Essential Elements of a Work Breakdown Structure (WBS)

In project management software, a Work Breakdown Structure is a document that illustrates all the components of a project. It’s not a flowchart: rather, it’s a document that breaks down a project into smaller, more manageable sections so that a project manager can better assess what project costs and resources he needs.

In order for a WBS to be effective, it needs to have the following things:

100% of Deliverables

A WBS needs to cover everything needed for project completion. Everything. If you’re going to properly estimate the work required (and therefore your timeline), you can’t afford to leave anything out. Ideally, the sum of all the work involved in the lower levels of the WBS should equal 100% of the work required at the upper levels.

For example, if 20 hours are estimated for a level 2 task (e.g. stage props), then the total hours of the level 3 tasks under “stage props” should add up to 20 hours too. This kind of consistency is important if you want to create an accurate project management plan.

WBS Dictionary

A WBS dictionary is more than just a definition of terms. It’s also a reference for each component of the Work Breakdown Structure and contains milestones, deliverables, tasks, costs, etc. In a way, you could consider it the “micro” view of the elements in the WBS, with all relevant project information, with the WBS itself being the “macro” overview.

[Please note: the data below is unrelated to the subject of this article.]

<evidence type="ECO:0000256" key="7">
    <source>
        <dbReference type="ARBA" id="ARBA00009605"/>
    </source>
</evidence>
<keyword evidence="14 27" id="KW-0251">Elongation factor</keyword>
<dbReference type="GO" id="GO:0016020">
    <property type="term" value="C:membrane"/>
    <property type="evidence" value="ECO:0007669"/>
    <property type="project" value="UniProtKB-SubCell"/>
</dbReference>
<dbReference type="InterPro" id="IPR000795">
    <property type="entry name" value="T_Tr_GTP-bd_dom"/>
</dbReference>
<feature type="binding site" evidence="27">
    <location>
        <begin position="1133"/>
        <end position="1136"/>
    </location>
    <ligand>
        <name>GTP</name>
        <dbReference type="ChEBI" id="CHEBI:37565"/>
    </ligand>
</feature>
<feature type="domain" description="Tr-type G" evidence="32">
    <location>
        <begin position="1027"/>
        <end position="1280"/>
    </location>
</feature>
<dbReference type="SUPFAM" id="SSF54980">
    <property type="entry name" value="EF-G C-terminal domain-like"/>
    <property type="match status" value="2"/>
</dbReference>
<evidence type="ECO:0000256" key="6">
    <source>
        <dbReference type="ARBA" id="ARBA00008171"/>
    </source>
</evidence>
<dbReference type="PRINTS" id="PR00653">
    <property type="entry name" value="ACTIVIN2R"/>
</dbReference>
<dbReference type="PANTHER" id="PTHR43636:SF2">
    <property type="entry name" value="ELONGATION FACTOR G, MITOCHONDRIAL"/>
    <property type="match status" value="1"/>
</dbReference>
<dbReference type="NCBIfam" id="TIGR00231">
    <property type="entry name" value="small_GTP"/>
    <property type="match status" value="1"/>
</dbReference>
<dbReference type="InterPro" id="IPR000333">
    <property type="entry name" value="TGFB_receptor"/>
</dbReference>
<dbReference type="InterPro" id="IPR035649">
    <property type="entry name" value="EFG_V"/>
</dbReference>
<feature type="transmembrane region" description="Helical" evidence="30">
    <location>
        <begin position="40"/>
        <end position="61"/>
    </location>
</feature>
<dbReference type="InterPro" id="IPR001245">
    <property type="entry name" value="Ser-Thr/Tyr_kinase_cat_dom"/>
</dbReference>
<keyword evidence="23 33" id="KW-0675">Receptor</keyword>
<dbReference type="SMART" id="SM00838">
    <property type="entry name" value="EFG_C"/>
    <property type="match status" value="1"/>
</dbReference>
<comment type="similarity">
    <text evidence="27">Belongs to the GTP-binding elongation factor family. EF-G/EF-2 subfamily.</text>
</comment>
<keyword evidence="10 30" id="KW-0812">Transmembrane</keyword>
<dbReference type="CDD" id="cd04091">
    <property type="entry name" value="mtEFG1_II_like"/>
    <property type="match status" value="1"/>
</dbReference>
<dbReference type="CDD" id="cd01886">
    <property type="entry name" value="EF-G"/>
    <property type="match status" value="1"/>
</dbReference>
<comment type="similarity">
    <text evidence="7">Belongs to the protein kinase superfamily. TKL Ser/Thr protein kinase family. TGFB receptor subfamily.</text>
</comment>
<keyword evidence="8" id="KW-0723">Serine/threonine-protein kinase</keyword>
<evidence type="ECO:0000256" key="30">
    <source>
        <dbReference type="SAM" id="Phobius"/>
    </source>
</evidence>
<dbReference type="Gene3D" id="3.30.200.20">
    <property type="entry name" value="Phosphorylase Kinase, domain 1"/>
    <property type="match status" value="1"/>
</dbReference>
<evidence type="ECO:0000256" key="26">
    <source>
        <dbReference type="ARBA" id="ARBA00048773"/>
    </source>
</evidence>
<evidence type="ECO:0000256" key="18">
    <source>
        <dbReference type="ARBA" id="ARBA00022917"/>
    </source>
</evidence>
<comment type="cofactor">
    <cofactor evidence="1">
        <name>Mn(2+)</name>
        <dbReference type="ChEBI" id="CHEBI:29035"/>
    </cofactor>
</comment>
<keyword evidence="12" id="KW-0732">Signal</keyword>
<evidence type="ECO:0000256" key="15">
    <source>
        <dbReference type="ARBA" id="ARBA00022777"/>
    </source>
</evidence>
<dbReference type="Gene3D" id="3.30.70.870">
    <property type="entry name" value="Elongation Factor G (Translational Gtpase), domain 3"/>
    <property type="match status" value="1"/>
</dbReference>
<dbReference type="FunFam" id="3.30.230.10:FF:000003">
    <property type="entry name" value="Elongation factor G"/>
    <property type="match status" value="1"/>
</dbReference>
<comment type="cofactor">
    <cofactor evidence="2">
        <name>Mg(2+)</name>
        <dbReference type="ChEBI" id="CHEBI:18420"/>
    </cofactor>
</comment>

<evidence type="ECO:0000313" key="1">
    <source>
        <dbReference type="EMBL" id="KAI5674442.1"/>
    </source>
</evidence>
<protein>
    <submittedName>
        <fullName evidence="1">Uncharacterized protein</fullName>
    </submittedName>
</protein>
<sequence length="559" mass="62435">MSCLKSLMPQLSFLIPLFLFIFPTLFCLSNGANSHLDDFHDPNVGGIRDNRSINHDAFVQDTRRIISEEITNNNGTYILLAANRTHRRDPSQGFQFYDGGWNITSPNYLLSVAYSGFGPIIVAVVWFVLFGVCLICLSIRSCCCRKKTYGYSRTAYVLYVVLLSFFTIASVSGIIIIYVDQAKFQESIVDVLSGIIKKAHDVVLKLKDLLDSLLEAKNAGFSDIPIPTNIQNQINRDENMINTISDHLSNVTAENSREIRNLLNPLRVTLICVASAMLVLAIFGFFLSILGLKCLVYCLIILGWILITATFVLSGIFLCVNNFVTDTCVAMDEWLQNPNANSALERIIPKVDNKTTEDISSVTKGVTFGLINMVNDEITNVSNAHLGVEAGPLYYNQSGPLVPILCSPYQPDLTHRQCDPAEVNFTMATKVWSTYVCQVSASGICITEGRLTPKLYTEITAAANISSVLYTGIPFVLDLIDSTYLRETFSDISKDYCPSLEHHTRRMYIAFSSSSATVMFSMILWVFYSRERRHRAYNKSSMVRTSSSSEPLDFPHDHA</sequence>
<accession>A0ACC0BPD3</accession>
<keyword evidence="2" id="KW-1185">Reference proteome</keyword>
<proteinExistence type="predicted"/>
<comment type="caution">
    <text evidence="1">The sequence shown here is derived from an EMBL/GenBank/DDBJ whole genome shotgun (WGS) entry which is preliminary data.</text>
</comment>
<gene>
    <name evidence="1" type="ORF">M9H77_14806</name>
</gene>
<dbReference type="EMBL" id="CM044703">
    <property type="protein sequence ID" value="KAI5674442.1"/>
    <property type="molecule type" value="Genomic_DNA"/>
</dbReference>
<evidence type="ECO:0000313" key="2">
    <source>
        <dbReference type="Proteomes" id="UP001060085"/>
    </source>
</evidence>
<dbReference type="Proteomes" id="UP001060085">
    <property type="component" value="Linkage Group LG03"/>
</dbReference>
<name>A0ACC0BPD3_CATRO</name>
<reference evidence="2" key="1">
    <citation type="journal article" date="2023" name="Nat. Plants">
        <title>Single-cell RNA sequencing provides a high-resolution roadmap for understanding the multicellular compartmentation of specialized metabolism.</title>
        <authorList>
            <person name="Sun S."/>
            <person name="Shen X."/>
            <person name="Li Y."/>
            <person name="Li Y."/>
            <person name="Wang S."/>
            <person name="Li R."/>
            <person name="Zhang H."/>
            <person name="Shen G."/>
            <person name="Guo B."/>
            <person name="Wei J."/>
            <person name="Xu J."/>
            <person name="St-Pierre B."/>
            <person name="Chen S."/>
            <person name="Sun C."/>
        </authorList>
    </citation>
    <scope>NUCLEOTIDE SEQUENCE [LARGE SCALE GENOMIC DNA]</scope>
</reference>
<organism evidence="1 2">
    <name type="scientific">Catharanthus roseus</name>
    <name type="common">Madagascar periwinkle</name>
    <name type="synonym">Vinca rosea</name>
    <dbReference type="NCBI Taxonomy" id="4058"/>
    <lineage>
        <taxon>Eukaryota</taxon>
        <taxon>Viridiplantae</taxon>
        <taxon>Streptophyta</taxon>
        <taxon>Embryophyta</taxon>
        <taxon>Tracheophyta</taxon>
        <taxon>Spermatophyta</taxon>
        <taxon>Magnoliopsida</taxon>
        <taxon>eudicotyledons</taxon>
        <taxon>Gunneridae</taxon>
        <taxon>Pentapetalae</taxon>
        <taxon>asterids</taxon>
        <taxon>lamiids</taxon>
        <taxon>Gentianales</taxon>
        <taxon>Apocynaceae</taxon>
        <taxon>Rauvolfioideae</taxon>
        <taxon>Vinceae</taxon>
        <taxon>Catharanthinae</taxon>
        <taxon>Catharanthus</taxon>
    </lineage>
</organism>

Clear Hierarchy of Elements

What the WBS does is work backwards from the final result. Each breakdown creates another hierarchy level, which in turn are broken down into another layer of component parts.

For example, a bed (level 1) can be broken down into a mattress and bed frame (level 2). The mattress can then be broken down into the mattress cover, springs, and stuffing (level 3).

The minimum level of detail

While a complete WBS hierarchy is important, it shouldn’t be too detailed. Otherwise, you’d just waste time describing minor elements that people can easily figure out for themselves.

There are many rules of thumb to gauge the right threshold, but it all boils down to your familiarity with the project, and if it makes sense to boil things down any more. I can, for example, have the final level of a cooking recipe stop at “chop carrots”, and not need to describe every single stroke of the knife.

One final thing to remember is that the WBS chart describes deliverables, not tasks. This way, the project team has the freedom to figure out the best approach.

Work Breakdown Structures are a great aid in producing accurate project scopes, and it’s worthwhile to include one in every project if you’re not doing so already.

Related topics: Project Management

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